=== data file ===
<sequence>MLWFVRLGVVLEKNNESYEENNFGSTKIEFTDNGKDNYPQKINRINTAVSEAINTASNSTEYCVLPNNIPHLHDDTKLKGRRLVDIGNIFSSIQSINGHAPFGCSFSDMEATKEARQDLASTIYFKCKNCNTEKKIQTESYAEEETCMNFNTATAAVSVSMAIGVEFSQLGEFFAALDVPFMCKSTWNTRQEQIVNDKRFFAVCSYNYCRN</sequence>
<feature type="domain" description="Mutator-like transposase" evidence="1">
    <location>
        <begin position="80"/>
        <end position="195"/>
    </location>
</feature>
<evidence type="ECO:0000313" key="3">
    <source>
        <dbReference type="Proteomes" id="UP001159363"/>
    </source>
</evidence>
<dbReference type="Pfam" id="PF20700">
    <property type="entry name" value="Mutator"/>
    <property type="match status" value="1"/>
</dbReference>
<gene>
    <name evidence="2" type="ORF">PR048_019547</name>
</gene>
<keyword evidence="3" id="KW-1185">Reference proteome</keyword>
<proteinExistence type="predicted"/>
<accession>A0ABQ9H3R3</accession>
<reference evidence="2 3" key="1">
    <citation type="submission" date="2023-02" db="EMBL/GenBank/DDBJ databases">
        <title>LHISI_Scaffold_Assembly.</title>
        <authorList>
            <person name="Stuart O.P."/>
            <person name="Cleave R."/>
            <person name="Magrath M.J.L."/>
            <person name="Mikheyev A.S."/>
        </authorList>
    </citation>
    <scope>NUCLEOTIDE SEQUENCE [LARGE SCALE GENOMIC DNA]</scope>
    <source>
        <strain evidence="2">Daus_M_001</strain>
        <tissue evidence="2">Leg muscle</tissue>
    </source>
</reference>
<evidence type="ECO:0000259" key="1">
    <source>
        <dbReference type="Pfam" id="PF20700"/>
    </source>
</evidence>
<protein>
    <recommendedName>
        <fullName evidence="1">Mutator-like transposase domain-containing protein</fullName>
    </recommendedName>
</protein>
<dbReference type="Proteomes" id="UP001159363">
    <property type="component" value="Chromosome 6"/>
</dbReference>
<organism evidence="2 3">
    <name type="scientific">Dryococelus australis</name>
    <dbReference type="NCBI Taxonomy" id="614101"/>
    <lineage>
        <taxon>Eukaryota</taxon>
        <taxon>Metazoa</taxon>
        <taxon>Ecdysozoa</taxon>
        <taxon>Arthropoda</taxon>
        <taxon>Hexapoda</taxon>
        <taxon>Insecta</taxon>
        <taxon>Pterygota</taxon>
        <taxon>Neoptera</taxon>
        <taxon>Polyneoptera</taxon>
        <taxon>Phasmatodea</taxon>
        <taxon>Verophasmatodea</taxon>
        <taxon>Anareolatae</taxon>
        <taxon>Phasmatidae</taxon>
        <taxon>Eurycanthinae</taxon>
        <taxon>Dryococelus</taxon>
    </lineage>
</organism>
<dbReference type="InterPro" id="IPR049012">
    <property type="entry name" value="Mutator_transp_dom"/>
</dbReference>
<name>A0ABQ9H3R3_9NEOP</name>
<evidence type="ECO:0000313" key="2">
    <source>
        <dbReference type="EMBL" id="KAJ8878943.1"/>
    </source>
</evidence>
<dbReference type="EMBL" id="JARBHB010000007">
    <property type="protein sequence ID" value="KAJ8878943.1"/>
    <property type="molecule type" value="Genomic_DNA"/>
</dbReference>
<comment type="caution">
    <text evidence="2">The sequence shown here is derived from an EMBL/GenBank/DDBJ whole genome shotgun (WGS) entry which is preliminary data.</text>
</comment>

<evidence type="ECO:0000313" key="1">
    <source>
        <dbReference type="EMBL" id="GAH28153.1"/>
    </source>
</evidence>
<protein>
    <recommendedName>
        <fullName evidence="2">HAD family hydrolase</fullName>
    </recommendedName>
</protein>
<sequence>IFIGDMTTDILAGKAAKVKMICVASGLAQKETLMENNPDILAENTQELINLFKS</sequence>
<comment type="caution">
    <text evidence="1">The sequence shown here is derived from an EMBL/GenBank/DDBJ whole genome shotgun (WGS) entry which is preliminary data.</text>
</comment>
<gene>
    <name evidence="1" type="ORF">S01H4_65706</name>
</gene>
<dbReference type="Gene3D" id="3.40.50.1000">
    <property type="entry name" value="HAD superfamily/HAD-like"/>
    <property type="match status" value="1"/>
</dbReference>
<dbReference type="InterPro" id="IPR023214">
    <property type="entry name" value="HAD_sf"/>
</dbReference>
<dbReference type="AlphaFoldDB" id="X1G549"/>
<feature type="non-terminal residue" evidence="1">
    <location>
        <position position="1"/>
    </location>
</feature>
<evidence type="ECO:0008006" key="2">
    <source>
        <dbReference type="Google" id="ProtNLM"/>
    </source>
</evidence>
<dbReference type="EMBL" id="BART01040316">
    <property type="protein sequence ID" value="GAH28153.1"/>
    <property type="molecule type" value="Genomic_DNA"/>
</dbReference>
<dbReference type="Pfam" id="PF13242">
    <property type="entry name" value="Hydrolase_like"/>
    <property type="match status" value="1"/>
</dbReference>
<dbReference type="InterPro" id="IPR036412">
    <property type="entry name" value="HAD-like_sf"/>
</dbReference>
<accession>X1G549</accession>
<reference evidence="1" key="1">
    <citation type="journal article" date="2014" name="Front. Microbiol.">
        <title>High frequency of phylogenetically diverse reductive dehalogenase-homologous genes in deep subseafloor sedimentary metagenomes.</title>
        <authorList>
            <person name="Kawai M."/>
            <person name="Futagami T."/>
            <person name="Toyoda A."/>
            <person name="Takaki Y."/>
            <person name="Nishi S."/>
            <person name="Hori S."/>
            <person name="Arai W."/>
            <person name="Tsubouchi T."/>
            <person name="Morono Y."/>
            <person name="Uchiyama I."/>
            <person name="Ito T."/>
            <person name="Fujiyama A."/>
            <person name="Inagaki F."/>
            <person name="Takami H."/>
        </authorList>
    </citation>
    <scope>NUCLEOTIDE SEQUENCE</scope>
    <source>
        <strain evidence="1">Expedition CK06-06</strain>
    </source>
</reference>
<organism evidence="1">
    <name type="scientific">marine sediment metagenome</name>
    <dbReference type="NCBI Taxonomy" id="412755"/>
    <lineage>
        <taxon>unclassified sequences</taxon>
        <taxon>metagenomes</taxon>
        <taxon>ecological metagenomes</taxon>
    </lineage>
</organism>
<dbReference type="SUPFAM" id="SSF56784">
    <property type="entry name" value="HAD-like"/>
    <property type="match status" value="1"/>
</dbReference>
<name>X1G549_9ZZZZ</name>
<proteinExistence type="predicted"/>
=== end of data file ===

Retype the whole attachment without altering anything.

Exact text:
<sequence>MLWFVRLGVVLEKNNESYEENNFGSTKIEFTDNGKDNYPQKINRINTAVSEAINTASNSTEYCVLPNNIPHLHDDTKLKGRRLVDIGNIFSSIQSINGHAPFGCSFSDMEATKEARQDLASTIYFKCKNCNTEKKIQTESYAEEETCMNFNTATAAVSVSMAIGVEFSQLGEFFAALDVPFMCKSTWNTRQEQIVNDKRFFAVCSYNYCRN</sequence>
<feature type="domain" description="Mutator-like transposase" evidence="1">
    <location>
        <begin position="80"/>
        <end position="195"/>
    </location>
</feature>
<evidence type="ECO:0000313" key="3">
    <source>
        <dbReference type="Proteomes" id="UP001159363"/>
    </source>
</evidence>
<dbReference type="Pfam" id="PF20700">
    <property type="entry name" value="Mutator"/>
    <property type="match status" value="1"/>
</dbReference>
<gene>
    <name evidence="2" type="ORF">PR048_019547</name>
</gene>
<keyword evidence="3" id="KW-1185">Reference proteome</keyword>
<proteinExistence type="predicted"/>
<accession>A0ABQ9H3R3</accession>
<reference evidence="2 3" key="1">
    <citation type="submission" date="2023-02" db="EMBL/GenBank/DDBJ databases">
        <title>LHISI_Scaffold_Assembly.</title>
        <authorList>
            <person name="Stuart O.P."/>
            <person name="Cleave R."/>
            <person name="Magrath M.J.L."/>
            <person name="Mikheyev A.S."/>
        </authorList>
    </citation>
    <scope>NUCLEOTIDE SEQUENCE [LARGE SCALE GENOMIC DNA]</scope>
    <source>
        <strain evidence="2">Daus_M_001</strain>
        <tissue evidence="2">Leg muscle</tissue>
    </source>
</reference>
<evidence type="ECO:0000259" key="1">
    <source>
        <dbReference type="Pfam" id="PF20700"/>
    </source>
</evidence>
<protein>
    <recommendedName>
        <fullName evidence="1">Mutator-like transposase domain-containing protein</fullName>
    </recommendedName>
</protein>
<dbReference type="Proteomes" id="UP001159363">
    <property type="component" value="Chromosome 6"/>
</dbReference>
<organism evidence="2 3">
    <name type="scientific">Dryococelus australis</name>
    <dbReference type="NCBI Taxonomy" id="614101"/>
    <lineage>
        <taxon>Eukaryota</taxon>
        <taxon>Metazoa</taxon>
        <taxon>Ecdysozoa</taxon>
        <taxon>Arthropoda</taxon>
        <taxon>Hexapoda</taxon>
        <taxon>Insecta</taxon>
        <taxon>Pterygota</taxon>
        <taxon>Neoptera</taxon>
        <taxon>Polyneoptera</taxon>
        <taxon>Phasmatodea</taxon>
        <taxon>Verophasmatodea</taxon>
        <taxon>Anareolatae</taxon>
        <taxon>Phasmatidae</taxon>
        <taxon>Eurycanthinae</taxon>
        <taxon>Dryococelus</taxon>
    </lineage>
</organism>
<dbReference type="InterPro" id="IPR049012">
    <property type="entry name" value="Mutator_transp_dom"/>
</dbReference>
<name>A0ABQ9H3R3_9NEOP</name>
<evidence type="ECO:0000313" key="2">
    <source>
        <dbReference type="EMBL" id="KAJ8878943.1"/>
    </source>
</evidence>
<dbReference type="EMBL" id="JARBHB010000007">
    <property type="protein sequence ID" value="KAJ8878943.1"/>
    <property type="molecule type" value="Genomic_DNA"/>
</dbReference>
<comment type="caution">
    <text evidence="2">The sequence shown here is derived from an EMBL/GenBank/DDBJ whole genome shotgun (WGS) entry which is preliminary data.</text>
</comment>

<evidence type="ECO:0000313" key="1">
    <source>
        <dbReference type="EMBL" id="GAH28153.1"/>
    </source>
</evidence>
<protein>
    <recommendedName>
        <fullName evidence="2">HAD family hydrolase</fullName>
    </recommendedName>
</protein>
<sequence>IFIGDMTTDILAGKAAKVKMICVASGLAQKETLMENNPDILAENTQELINLFKS</sequence>
<comment type="caution">
    <text evidence="1">The sequence shown here is derived from an EMBL/GenBank/DDBJ whole genome shotgun (WGS) entry which is preliminary data.</text>
</comment>
<gene>
    <name evidence="1" type="ORF">S01H4_65706</name>
</gene>
<dbReference type="Gene3D" id="3.40.50.1000">
    <property type="entry name" value="HAD superfamily/HAD-like"/>
    <property type="match status" value="1"/>
</dbReference>
<dbReference type="InterPro" id="IPR023214">
    <property type="entry name" value="HAD_sf"/>
</dbReference>
<dbReference type="AlphaFoldDB" id="X1G549"/>
<feature type="non-terminal residue" evidence="1">
    <location>
        <position position="1"/>
    </location>
</feature>
<evidence type="ECO:0008006" key="2">
    <source>
        <dbReference type="Google" id="ProtNLM"/>
    </source>
</evidence>
<dbReference type="EMBL" id="BART01040316">
    <property type="protein sequence ID" value="GAH28153.1"/>
    <property type="molecule type" value="Genomic_DNA"/>
</dbReference>
<dbReference type="Pfam" id="PF13242">
    <property type="entry name" value="Hydrolase_like"/>
    <property type="match status" value="1"/>
</dbReference>
<dbReference type="InterPro" id="IPR036412">
    <property type="entry name" value="HAD-like_sf"/>
</dbReference>
<accession>X1G549</accession>
<reference evidence="1" key="1">
    <citation type="journal article" date="2014" name="Front. Microbiol.">
        <title>High frequency of phylogenetically diverse reductive dehalogenase-homologous genes in deep subseafloor sedimentary metagenomes.</title>
        <authorList>
            <person name="Kawai M."/>
            <person name="Futagami T."/>
            <person name="Toyoda A."/>
            <person name="Takaki Y."/>
            <person name="Nishi S."/>
            <person name="Hori S."/>
            <person name="Arai W."/>
            <person name="Tsubouchi T."/>
            <person name="Morono Y."/>
            <person name="Uchiyama I."/>
            <person name="Ito T."/>
            <person name="Fujiyama A."/>
            <person name="Inagaki F."/>
            <person name="Takami H."/>
        </authorList>
    </citation>
    <scope>NUCLEOTIDE SEQUENCE</scope>
    <source>
        <strain evidence="1">Expedition CK06-06</strain>
    </source>
</reference>
<organism evidence="1">
    <name type="scientific">marine sediment metagenome</name>
    <dbReference type="NCBI Taxonomy" id="412755"/>
    <lineage>
        <taxon>unclassified sequences</taxon>
        <taxon>metagenomes</taxon>
        <taxon>ecological metagenomes</taxon>
    </lineage>
</organism>
<dbReference type="SUPFAM" id="SSF56784">
    <property type="entry name" value="HAD-like"/>
    <property type="match status" value="1"/>
</dbReference>
<name>X1G549_9ZZZZ</name>
<proteinExistence type="predicted"/>